Almost two years after the Ventura City Council passed an ordinance allowing for the delivery of medical marijuana, deliveries have yet to be made due to inaction on exactly which dispensaries will be allowed to do so, per the terms of the ordinance. Now a new state law may allow for deliveries regardless. The City Council is set to discuss the issue next month.   

In November 2017, the City Council voted unanimously (sans former City Councilman Neal Andrews, who was absent) to allow medical marijuana deliveries from up to three dispensaries within the city so long as they are outside of city limits but within Ventura County. This was the same council meeting during which the city adopted district-based elections.

The following month, the city came to a standstill when the Thomas Fire erupted and a state of emergency was declared, leaving the ordinance in limbo.

According to the city of Ventura’s Cannabis fact sheet (viewable online at www.cityofventura.ca.gov/1270/Cannabis-Fact-Sheet), the ordinance allows for a maximum of three delivery services to operate within city limits. The standards and criteria for picking said businesses must first be set, however, and during the State of Emergency, that process was put on hold with a promise to allow businesses to apply for a permit once the declaration was lifted.

The State of Emergency declaration was lifted in August of 2018, eight months after the Thomas Fire, and permits have yet to be issued, dispensaries yet to be selected.

The inaction prompted Ojai-based marijuana dispensary Sespe Creek to ask its customers to contact Ventura City Council regarding the situation.

“If you are a Ventura resident we urge you to contact your elected city officials,” read the newsletter issued on Wednesday, Feb. 13, announcing new delivery routes in Santa Paula, Camarillo, Fillmore and Moorpark as well as into Santa Barbara County. “This is a new City Council so there is a reason to hope things will be better in the future.”

Chelsea Sutula, president and CEO of Sespe Creek, says that outside of Ojai, Ventura residents make up most of her clientele. Sutula says that prior to the November 2018 elections, the City Council may have taken their time on setting standards for the ordinance to take effect.

“It’s a crafty way of procrastinating on the ordinance and using the Thomas Fire as an excuse to not having done it more than a year later,” said Sutula.

Following changes to state law, the city may not have a say on who can deliver medical marijuana within its jurisdiction, however. In December, the state of California clarified its laws, allowing for deliveries of marijuana even in areas that ban the sale of cannabis, this coming two years after legalizing marijuana via Proposition 64.

Mead Whippo, president and CEO of the recently opened Emerald Perspective in Port Hueneme, says that delivering in Ventura “wouldn’t scare [him] at all.”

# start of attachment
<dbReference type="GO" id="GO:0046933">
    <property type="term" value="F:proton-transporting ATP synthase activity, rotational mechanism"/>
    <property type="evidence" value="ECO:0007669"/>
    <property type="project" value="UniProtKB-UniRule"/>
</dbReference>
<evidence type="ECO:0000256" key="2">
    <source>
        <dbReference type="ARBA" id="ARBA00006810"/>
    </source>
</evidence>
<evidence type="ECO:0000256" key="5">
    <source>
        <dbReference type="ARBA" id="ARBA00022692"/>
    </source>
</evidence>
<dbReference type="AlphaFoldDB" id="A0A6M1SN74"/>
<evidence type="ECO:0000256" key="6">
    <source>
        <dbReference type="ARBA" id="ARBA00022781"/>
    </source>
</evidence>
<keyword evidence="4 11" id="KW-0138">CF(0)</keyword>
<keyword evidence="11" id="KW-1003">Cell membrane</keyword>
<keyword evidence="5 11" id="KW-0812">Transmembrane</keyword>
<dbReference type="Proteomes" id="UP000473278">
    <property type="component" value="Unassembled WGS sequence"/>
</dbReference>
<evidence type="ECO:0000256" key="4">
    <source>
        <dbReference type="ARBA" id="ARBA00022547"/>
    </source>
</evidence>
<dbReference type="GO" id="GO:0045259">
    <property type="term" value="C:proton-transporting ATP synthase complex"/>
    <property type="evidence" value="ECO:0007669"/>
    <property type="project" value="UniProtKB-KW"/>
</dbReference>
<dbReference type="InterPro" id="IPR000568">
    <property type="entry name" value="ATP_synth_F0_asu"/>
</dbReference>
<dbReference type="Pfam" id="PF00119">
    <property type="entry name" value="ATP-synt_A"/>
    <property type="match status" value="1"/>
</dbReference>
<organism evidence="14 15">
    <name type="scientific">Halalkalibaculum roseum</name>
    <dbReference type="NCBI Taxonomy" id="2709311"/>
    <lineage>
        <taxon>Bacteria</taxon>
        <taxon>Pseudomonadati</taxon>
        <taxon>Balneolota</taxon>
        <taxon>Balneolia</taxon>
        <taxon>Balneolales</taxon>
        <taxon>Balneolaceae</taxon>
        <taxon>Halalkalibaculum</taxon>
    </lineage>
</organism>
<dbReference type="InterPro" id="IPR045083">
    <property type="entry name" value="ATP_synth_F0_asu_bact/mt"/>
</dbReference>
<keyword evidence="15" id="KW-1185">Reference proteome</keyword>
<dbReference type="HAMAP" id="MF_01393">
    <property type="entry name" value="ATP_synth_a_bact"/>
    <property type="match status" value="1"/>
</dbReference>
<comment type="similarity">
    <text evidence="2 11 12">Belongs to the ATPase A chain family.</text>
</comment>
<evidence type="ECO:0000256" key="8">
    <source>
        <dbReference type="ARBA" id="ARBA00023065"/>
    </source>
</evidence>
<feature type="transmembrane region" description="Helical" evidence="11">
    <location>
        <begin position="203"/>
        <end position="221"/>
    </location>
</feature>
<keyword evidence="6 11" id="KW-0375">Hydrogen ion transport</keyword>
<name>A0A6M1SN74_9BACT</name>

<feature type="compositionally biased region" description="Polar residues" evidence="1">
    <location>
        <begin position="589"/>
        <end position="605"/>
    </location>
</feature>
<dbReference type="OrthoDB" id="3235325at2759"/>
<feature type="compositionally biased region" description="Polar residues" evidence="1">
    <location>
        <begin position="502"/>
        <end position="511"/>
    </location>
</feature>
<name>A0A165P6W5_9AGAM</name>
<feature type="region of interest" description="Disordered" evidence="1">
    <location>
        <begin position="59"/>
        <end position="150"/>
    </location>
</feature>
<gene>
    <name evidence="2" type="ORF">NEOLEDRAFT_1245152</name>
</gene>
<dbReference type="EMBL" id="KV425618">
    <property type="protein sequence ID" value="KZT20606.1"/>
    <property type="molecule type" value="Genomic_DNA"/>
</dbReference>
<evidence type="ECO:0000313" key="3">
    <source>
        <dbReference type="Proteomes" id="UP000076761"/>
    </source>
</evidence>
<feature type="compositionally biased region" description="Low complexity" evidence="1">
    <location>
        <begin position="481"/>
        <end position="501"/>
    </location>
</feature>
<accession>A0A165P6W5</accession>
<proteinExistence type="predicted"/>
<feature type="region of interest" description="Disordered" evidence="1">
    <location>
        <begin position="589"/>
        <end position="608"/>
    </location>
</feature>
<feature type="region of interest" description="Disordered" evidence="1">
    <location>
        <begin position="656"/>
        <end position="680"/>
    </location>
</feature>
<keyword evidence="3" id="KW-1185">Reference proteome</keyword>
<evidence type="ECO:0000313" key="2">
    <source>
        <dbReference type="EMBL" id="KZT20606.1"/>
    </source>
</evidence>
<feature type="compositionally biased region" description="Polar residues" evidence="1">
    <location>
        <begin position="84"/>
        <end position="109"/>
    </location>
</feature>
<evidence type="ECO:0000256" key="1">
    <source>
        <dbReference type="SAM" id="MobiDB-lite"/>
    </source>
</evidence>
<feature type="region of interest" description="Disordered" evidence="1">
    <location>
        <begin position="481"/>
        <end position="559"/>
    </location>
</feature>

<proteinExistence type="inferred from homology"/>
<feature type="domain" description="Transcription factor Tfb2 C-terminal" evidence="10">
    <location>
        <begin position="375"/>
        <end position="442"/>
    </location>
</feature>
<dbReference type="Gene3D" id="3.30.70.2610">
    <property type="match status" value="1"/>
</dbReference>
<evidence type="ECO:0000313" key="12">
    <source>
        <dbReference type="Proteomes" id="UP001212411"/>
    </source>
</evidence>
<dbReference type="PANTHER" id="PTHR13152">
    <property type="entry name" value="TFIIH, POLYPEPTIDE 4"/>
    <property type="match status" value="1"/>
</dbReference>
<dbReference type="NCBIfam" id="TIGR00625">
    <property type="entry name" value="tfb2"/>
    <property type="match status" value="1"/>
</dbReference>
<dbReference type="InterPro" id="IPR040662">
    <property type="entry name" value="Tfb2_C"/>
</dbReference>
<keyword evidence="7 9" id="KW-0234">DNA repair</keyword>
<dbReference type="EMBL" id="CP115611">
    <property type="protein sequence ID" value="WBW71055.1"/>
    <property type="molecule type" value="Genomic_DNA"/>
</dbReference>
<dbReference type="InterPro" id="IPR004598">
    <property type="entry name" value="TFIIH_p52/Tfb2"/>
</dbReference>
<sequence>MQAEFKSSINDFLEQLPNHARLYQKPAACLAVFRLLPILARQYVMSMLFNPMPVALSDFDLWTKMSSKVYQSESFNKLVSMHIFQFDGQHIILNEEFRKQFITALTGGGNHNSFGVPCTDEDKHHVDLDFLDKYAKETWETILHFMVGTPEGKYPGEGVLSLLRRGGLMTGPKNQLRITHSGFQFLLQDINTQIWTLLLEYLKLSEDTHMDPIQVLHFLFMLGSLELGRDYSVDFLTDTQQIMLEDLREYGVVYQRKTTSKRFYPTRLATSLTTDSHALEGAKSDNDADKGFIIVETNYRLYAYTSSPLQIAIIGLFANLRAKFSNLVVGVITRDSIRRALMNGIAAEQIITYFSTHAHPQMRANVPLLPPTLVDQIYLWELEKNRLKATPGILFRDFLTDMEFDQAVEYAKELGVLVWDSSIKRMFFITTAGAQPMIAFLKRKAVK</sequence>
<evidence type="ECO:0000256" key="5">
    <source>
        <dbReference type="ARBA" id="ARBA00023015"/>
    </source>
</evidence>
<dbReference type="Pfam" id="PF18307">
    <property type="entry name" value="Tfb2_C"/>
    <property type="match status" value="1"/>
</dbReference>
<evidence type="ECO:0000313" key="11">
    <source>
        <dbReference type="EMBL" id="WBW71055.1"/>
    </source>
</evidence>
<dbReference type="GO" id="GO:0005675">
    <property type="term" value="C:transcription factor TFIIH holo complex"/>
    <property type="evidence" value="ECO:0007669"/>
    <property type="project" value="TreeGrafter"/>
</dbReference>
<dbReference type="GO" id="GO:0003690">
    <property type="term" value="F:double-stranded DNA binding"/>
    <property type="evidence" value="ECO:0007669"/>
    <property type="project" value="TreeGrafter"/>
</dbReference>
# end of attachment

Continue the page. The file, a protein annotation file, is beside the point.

“I can tell you this, that the way the state law is written, the city of Ventura would have an extremely difficult time upholding anything like that and it will come down to who enforces it,” said Whippo. “What are the police going to write a ticket for?”

Mead Whippo

Emerald Perspective maintains a delivery service to Lompoc and the Santa Ynez Valley, where Whippo first established his business. Whippo says that he expects deliveries to start in Ventura and Oxnard in the next month or so.

“If I’m delivering in that town and doing it legally and I’m licensed properly and the driver is licensed and the vehicle is legal and we follow all posted traffic laws, where are we going to find trouble?” said Whippo.

Changes to the law may have been influenced by stagnant cannabis sales. In a report released in December 2018, the LA Times wrote that the state hadn’t seen the “bustling industry” that it expected, citing “complex regulations, high taxes and decisions by most cities to ban cannabis shops.”

Ventura Mayor Matt LaVere says that the ordinance had been discussed following the lifting of the State of Emergency but that rumors regarding changes in the state law put plans on hold.

“What’s the point of spending more time and resources crafting this ordinance that looked like pretty soon would be moot?” said LaVere. Once the changes to the law were implemented in January, LaVere says the ordinance was revisited. “The next step is that we’re discussing the item in March, we’re going to be addressing an item from our staff who will come to us saying here’s the new law and should we revise the new ordinance to comply with the state law. That means soon thereafter deliveries will be allowed per state law.”

LaVere says that at the same meeting in March there will be a larger discussion regarding the future of marijuana in the city.

“I think it will be easier to get deliveries in Ventura after the revise,” said LaVere.

Sutula says that as it stands, Ventura’s undefined ordinance leaves her wary to deliver in the city despite the changes to state law.

“Since from a legal standpoint they may have made a reasonable effort to regulate it, the state might take the position that if we deliver and we’re not one of those three that the city has deemed worthy for making those deliveries, then we’re in violation of that ordinance,” said Sutula.